The reason everyone gangs up on the EU is they have fined alot of high earning US based companies based on dubious reasons - billions over free internet browsers - really??? Now what are they going after Google for? Search dominance? And if so what is the end state that will make the market more fair? As far as search results - paying for more "shelf space" - is a common practice in brick and mortar stores so the problem (yes I agree it is a problem) needs to be tackled across the board, however, fining or even investigating Google for it is hardly the way to go about it.

A more logical target would be Apple - especially if they succeed in their lawsuits against Android.

RE: Yeah right
By silverblue on 8/4/2011 3:24:13 AM , Rating: 1
The reason everyone gangs up on the EU is they have fined alot of high earning US based companies based on dubious reasons

I don't call fining Intel for trying to force AMD out of business a "dubious reason". In any case, Intel got off VERY lightly. They most certainly cost AMD far more than the fine Intel received.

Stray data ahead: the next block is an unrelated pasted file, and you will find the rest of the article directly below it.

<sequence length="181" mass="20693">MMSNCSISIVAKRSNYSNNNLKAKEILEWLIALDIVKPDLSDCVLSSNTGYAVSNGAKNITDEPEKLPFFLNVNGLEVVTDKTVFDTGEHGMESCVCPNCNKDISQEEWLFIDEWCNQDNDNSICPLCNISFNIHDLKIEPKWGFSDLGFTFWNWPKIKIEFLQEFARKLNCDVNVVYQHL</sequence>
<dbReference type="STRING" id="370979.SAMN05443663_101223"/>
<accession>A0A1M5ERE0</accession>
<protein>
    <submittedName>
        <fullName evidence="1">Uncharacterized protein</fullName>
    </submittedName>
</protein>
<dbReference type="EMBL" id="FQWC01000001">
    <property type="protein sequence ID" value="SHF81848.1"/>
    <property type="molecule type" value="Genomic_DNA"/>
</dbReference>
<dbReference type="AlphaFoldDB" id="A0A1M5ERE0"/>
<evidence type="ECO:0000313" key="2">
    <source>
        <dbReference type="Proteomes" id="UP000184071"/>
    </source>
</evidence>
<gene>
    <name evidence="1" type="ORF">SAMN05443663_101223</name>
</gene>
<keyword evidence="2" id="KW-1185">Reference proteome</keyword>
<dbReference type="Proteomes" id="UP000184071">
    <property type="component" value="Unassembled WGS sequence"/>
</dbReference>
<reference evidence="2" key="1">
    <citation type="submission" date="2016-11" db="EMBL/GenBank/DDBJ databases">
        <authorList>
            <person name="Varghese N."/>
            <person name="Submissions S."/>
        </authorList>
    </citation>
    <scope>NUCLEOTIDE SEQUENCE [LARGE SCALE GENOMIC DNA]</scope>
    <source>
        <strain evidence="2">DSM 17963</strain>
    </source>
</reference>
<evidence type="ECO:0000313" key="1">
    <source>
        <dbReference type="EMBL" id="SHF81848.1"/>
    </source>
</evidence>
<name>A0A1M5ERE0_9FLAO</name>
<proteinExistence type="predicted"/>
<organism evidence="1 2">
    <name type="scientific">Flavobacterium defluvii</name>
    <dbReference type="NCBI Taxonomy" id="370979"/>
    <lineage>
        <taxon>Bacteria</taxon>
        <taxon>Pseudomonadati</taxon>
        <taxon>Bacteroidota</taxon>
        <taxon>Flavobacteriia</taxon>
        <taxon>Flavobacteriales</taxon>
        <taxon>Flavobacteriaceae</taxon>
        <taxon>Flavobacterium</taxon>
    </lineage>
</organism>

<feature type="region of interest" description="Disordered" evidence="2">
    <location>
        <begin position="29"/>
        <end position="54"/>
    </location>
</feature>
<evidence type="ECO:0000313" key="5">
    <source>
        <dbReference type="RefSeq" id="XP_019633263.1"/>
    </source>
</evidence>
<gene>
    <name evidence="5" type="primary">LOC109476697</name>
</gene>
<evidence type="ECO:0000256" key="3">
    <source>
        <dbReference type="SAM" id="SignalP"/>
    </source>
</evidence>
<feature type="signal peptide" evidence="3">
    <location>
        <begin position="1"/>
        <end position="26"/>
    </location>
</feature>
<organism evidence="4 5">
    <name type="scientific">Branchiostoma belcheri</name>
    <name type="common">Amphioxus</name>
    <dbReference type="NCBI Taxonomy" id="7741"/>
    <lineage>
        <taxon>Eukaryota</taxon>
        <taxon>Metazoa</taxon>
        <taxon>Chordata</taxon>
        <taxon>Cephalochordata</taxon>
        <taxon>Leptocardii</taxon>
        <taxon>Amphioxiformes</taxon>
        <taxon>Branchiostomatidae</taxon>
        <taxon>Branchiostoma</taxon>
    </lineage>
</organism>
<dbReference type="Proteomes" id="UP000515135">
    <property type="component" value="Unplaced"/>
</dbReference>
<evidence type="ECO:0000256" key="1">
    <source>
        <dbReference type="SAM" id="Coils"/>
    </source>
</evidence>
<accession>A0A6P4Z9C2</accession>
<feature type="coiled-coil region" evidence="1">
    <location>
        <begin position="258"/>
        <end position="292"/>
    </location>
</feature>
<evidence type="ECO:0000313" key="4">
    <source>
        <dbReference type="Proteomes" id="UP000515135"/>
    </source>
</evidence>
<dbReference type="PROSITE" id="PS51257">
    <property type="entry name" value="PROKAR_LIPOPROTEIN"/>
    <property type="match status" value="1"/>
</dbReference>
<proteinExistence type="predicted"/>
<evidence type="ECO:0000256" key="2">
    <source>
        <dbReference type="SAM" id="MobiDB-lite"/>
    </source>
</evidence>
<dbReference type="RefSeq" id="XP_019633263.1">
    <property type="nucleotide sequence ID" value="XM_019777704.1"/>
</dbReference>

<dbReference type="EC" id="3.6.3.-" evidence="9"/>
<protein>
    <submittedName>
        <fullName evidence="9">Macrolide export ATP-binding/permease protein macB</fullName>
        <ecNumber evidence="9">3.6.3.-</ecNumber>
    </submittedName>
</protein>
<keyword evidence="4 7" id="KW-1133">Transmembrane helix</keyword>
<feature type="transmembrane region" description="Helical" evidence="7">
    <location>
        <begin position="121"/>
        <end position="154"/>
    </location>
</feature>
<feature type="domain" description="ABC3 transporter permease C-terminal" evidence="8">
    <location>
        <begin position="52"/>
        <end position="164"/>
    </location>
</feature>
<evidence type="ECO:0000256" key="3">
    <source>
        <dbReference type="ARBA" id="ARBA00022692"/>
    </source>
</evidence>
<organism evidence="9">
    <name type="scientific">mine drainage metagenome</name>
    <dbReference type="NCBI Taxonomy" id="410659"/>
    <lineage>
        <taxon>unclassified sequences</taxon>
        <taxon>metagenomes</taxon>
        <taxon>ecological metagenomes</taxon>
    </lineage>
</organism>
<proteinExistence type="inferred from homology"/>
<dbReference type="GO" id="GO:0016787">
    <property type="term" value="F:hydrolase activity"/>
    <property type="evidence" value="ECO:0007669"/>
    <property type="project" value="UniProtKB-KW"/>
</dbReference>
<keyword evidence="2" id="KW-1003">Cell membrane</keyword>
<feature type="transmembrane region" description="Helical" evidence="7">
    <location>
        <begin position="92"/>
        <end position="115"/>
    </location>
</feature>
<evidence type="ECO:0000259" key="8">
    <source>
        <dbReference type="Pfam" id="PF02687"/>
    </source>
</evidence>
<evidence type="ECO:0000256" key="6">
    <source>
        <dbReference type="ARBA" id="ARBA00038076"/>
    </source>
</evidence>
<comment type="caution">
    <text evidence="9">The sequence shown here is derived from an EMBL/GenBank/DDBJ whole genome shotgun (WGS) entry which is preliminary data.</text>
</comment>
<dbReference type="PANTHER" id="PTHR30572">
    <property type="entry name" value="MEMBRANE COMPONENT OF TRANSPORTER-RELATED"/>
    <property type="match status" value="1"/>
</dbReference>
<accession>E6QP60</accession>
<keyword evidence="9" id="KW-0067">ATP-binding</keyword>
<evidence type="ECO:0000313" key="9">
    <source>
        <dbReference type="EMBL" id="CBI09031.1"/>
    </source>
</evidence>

Similarly, Microsoft was also engaging in anti-competitive practices. There's a reason as to why people got the Browser Choice on Windows.

The point of all this is, if you're going to do business in the EU, don't cry if you get caught doing something you shouldn't be. Fortunately for these companies, the money doesn't go to help its rivals.

If we're going to have anymore companies dragged in front of the European courts for anti-competitive practices, may I suggest Creative Labs first and foremost? ;)

RE: Yeah right
By Lazarus Dark on 8/5/2011 10:04:07 PM , Rating: 2